Wales

Poverty raises violence risk for girls more than boys

Girl on street generic
Image caption The team studied 700 young people from Cardiff, Swansea and Newport

Living in a deprived area increases the risk of violence "dramatically more" for girls than boys, say researchers.

Cardiff University looked at patients aged 11-17 years who received treatment for violence-related injuries at seven emergency departments in south Wales.

In one deprived area, girls faced a risk of violence six times greater than in more affluent areas.

Researchers said they were concerned that "adverse economic conditions could make the problem even worse".

The study, which focused on former industrial areas, is the latest by a group studying community violence.

Prof Jonathan Shepherd, director of the Violence and Society Research Group, said the report clearly showed poverty raised the risk of violence "dramatically more" for girls than boys.

"The facts linking deprived neighbourhoods to violence are complex and include social cohesion, substance abuse and family stress," he said.

"It is not clear why the risk to girls should be so much more sensitive to deprivation but the reason may be linked to the different ways girls of different backgrounds resolve disputes.

"There is already concern about the violence risk to young women.

"Our findings show that adverse economic conditions could make the problem even worse."

The team studied 700 young people - from Cardiff, Swansea and Newport - who attended casualty departments with injuries from violence.

Overall, boys were more at risk of violence than girls but the risk of injury increased more rapidly for girls than boys as deprivation increased.

The report concluded: "In one deprived area, girls faced a risk of violence six times greater than in more affluent areas.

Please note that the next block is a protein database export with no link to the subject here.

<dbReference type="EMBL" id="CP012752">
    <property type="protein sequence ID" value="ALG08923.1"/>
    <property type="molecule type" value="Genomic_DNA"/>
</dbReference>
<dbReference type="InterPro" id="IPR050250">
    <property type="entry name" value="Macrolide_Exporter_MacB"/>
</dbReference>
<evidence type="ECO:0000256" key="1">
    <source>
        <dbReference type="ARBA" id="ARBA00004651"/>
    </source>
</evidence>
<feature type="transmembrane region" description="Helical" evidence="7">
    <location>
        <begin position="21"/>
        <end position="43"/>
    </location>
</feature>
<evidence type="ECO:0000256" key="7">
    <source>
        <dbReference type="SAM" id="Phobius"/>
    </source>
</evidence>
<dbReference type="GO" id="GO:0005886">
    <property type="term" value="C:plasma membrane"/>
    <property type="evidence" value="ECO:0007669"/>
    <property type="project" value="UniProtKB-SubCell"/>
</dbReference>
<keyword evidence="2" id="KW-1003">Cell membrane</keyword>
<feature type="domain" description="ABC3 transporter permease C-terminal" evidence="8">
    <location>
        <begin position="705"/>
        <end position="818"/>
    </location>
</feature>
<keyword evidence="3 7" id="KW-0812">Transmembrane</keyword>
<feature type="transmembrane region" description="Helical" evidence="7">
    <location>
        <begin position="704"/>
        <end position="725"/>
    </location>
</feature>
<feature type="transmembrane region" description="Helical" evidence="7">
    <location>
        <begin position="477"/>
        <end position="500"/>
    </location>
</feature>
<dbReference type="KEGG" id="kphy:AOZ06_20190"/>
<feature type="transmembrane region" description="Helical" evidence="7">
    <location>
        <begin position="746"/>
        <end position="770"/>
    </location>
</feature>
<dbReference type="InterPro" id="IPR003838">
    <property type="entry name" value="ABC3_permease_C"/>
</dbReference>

"Risk-taking behaviour for adolescent boys and girls may be different under different socioeconomic conditions.

Getting drunk

"Violence prevention efforts should focus more on tackling neighbourhood inequalities, particularly those related to material deprivation in adolescent girls."

Prof Shepherd said less was known about alcohol-related violence relating to girls.

"This is speculative but some of this is going to be older teenagers out on the street, and there are anecdotal stories of girls becoming more like boys in their behaviour and engaging in fights and physical assaults," he said.

"However, we don't really know very much about this yet.

"The problem with boys and young males fighting and getting drunk, and alcohol-related violence, is well recognised but there's been a feeling for a while that although boys are the main problem, a minority of girls are also involved. We don't really know enough about this."

Earlier this year, the research group received the Queen's Anniversary Award at Buckingham Palace for its work in understanding and trying to prevent community violence.

Its previous work has included trying to cut drunken crime and injuries in Cardiff city centre using innovative methods such as encouraging pubs and clubs to use plastic glasses.

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